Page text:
Hard times extra hard for state parks
Standing in the foyer of the High Up House, a 1950s-era ranch headquarters in California's Wildwood Canyon State Park, Larryn Carver contemplates swastikas. Four have been splotched on the wall here in sloppy paint, along with nonsensical slogans and cheery hearts. "Did the person who did this understand it?" Carver asks. "Or was it just a kid trying to do the ultimate bad thing?"
A 43-year-old archaeologist with California State Parks, Carver once considered the High Up House, with its broad stone fireplace and high airy ceilings, a potential visitors' center for this 850-acre swatch of oak-covered foothills near the San Bernardino Mountains. Built over a 25-year period following the Great Depression, it harks back to a time when a man could lose everything in the city and yet still prosper in the woods, supporting his family with a well-run farm.
But today the house is disintegrating, as are the buildings just down the hill that make up the historic Hunt Ranch, where sunlight pours through dilapidated rooftops and house wrens nest in cabinets. "We could have saved this building if we'd had the funds," Carver laments, standing in a beat-up barn and looking up through its shredded ceiling. "Now it'll just have to be torn down."
The same entropy that plagues these crumbling structures threatens state parks all over the West, which have quickly become standing metaphors for the tattered U.S. economy. Arizona closed two historic parks in its 30-park system due to an $8 million loss in state funding and a $200 million maintenance backlog. Idaho reduced hours at its state parks after losing $9 million in state funds; Colorado raised camping fees to pay state park bills. Just about the only state park system in the West not suffering is in Oregon, which funds parks with lottery revenue.
The state park decline is most dramatic in California. California State Parks lost 10 percent of the $143 million it gets from the state's general fund, as both the Legislature and Gov. Schwarzenegger scrambled to resolve the state's $24 billion deficit. And because that lost revenue "snowballs to other cuts," says parks spokesperson Roy Stearns, "our total loss for the year is $38.6 million."
Stearns predicts that as many as 100 of the state's 279 parks may close, many of them historic sites, such as Monterey State Historic Park with its 19th century adobes, and the fabled Bodie ghost town. "Historic sites have the lowest visitation," Stearns says. They can't compete with Southern California's state beaches, which bring in two to three million visitors a year. "But they represent the legacy of who we are as a people. We shouldn't just abandon them." The structures at Wildwood Canyon offer a clue to what happens when we do.
Set aside to save land from exurban development, Wildwood Canyon State Park was never given any money at all; when the state Legislature agreed to fold it into the state park system in 2003, it was on the condition that no funds would be dedicated for its operation. There is no ranger to mind the grounds, no workers to maintain trails. A few times a month, a maintenance crew comes out to see whether the plywood bolted over the windows has held up. Often it hasn't. The last time the barricades were shored up, the High Up House was vandalized within the next hour.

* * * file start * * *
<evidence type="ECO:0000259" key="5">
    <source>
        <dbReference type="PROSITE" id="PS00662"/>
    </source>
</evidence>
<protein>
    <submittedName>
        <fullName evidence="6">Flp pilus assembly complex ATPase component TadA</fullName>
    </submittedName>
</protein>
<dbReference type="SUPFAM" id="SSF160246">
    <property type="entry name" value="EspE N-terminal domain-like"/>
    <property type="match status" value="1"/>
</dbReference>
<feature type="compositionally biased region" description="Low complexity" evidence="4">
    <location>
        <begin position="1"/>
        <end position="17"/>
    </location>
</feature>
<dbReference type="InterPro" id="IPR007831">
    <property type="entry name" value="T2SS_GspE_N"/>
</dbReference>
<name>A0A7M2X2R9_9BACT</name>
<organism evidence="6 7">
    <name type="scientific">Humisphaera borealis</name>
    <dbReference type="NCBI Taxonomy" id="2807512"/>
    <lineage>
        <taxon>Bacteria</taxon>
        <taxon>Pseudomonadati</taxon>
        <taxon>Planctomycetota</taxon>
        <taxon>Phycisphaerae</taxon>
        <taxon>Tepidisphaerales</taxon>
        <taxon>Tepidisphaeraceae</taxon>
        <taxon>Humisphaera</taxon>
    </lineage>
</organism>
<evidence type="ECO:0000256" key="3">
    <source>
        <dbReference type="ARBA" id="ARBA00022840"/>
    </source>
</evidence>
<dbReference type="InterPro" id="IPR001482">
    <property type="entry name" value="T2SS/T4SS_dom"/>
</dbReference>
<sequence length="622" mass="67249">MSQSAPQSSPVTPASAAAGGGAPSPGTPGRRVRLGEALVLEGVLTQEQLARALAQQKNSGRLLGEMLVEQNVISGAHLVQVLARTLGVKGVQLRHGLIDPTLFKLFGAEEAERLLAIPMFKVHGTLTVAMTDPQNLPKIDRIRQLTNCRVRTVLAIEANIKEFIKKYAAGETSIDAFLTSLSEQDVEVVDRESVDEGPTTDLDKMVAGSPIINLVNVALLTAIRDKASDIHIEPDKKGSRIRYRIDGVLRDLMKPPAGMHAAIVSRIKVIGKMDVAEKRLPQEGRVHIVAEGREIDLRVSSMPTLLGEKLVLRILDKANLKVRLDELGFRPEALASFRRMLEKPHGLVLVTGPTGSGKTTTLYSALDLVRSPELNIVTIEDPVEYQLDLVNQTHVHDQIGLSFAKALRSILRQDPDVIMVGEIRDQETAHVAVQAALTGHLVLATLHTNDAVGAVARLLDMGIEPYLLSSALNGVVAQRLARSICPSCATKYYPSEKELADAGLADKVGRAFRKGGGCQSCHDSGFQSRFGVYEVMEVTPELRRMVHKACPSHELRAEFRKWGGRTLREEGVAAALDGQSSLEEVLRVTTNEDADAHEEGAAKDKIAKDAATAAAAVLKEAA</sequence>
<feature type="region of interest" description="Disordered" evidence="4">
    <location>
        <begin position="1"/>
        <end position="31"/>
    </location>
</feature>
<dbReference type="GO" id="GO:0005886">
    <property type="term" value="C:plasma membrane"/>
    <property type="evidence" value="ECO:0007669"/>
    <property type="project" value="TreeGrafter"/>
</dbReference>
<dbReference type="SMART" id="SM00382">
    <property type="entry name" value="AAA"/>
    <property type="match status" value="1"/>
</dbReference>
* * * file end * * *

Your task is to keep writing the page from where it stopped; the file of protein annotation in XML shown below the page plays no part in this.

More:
Buildings aren't all that's at risk. Swaths of state parkland preserved for migrating wildlife could end up overtaken by off-highway vehicle enthusiasts who resent the rules of state-managed land. Ten miles west of Wildwood lie the badlands of San Timoteo Canyon, 1,200 acres of state park land linking the San Bernardino Mountains with the Colorado Desert. The corridor benefits a number of non-charismatic but significant creatures, such as the endangered Stephen's kangaroo rat. A gurgling perennial creek -- a marvel in this dust-dry canyon -- makes the parcel a crucial byway for birds: The least Bell's vireo, an endangered songbird, travels through here, as do burrowing owls.
But while California State Parks rescued "San Tim" from tract housing, it did not raise enough money to keep out the riffraff. Off-highway vehicles ravage the hillsides; tree branches sag under platforms built by paintballers. Carver, who is tall but delicate, has been instructed not to leave her truck if she visits the park without a ranger. "The last time I spent any time out here, I was with a group of students who were planning to do a survey," she recalls. "We left after a couple of trucks pulled up loaded to the gills with automatic weapons."
A list of California state parks that might face a lawless future will be released after Labor Day; until then, park advocates continue to search for new funding. On Aug. 17, the State Department of Parks and Recreation raised day-use and camping fees; now, corporate donors are being canvassed for help. Carver doubts such donors can make much difference. "Corporate money might come in to save the glamour parks," she predicts. "But I worry about the parks that don't have a natural tie-in to beer and sunscreen," and have little to attract visitors but open space and history.
"Some of these parks are not actually closeable," she adds. "You can say they're closed, but there's no actual way to keep people out. And once the things they're meant to save are destroyed, there's no getting them back."